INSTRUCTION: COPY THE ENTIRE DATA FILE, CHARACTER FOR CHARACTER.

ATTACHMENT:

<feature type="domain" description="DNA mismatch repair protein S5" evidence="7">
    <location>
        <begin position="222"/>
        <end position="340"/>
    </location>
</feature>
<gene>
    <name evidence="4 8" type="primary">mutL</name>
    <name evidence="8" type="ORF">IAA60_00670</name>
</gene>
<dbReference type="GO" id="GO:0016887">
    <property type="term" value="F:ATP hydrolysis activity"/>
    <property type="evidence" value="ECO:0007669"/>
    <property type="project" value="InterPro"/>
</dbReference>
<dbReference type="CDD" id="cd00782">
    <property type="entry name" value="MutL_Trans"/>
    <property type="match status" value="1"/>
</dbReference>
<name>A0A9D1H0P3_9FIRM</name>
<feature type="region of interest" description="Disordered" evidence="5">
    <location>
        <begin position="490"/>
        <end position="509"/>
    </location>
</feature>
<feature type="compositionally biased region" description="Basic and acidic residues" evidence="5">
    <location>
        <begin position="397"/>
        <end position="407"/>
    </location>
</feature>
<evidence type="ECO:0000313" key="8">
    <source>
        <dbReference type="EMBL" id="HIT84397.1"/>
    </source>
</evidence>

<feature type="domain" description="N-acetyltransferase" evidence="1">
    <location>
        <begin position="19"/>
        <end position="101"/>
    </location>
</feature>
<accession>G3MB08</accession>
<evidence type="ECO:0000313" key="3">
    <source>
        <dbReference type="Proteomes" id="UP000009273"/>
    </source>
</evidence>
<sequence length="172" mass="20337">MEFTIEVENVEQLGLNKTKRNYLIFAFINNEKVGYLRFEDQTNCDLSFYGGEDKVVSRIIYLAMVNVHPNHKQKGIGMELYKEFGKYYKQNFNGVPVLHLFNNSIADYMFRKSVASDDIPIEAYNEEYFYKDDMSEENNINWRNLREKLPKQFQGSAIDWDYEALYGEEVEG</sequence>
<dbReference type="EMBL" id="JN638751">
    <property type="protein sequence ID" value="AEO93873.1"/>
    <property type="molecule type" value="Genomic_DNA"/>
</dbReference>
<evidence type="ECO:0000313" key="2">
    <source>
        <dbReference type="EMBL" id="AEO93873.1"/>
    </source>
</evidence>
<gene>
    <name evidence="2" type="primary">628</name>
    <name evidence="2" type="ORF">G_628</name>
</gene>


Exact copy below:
<feature type="domain" description="DNA mismatch repair protein S5" evidence="7">
    <location>
        <begin position="222"/>
        <end position="340"/>
    </location>
</feature>
<gene>
    <name evidence="4 8" type="primary">mutL</name>
    <name evidence="8" type="ORF">IAA60_00670</name>
</gene>
<dbReference type="GO" id="GO:0016887">
    <property type="term" value="F:ATP hydrolysis activity"/>
    <property type="evidence" value="ECO:0007669"/>
    <property type="project" value="InterPro"/>
</dbReference>
<dbReference type="CDD" id="cd00782">
    <property type="entry name" value="MutL_Trans"/>
    <property type="match status" value="1"/>
</dbReference>
<name>A0A9D1H0P3_9FIRM</name>
<feature type="region of interest" description="Disordered" evidence="5">
    <location>
        <begin position="490"/>
        <end position="509"/>
    </location>
</feature>
<feature type="compositionally biased region" description="Basic and acidic residues" evidence="5">
    <location>
        <begin position="397"/>
        <end position="407"/>
    </location>
</feature>
<evidence type="ECO:0000313" key="8">
    <source>
        <dbReference type="EMBL" id="HIT84397.1"/>
    </source>
</evidence>

<feature type="domain" description="N-acetyltransferase" evidence="1">
    <location>
        <begin position="19"/>
        <end position="101"/>
    </location>
</feature>
<accession>G3MB08</accession>
<evidence type="ECO:0000313" key="3">
    <source>
        <dbReference type="Proteomes" id="UP000009273"/>
    </source>
</evidence>
<sequence length="172" mass="20337">MEFTIEVENVEQLGLNKTKRNYLIFAFINNEKVGYLRFEDQTNCDLSFYGGEDKVVSRIIYLAMVNVHPNHKQKGIGMELYKEFGKYYKQNFNGVPVLHLFNNSIADYMFRKSVASDDIPIEAYNEEYFYKDDMSEENNINWRNLREKLPKQFQGSAIDWDYEALYGEEVEG</sequence>
<dbReference type="EMBL" id="JN638751">
    <property type="protein sequence ID" value="AEO93873.1"/>
    <property type="molecule type" value="Genomic_DNA"/>
</dbReference>
<evidence type="ECO:0000313" key="2">
    <source>
        <dbReference type="EMBL" id="AEO93873.1"/>
    </source>
</evidence>
<gene>
    <name evidence="2" type="primary">628</name>
    <name evidence="2" type="ORF">G_628</name>
</gene>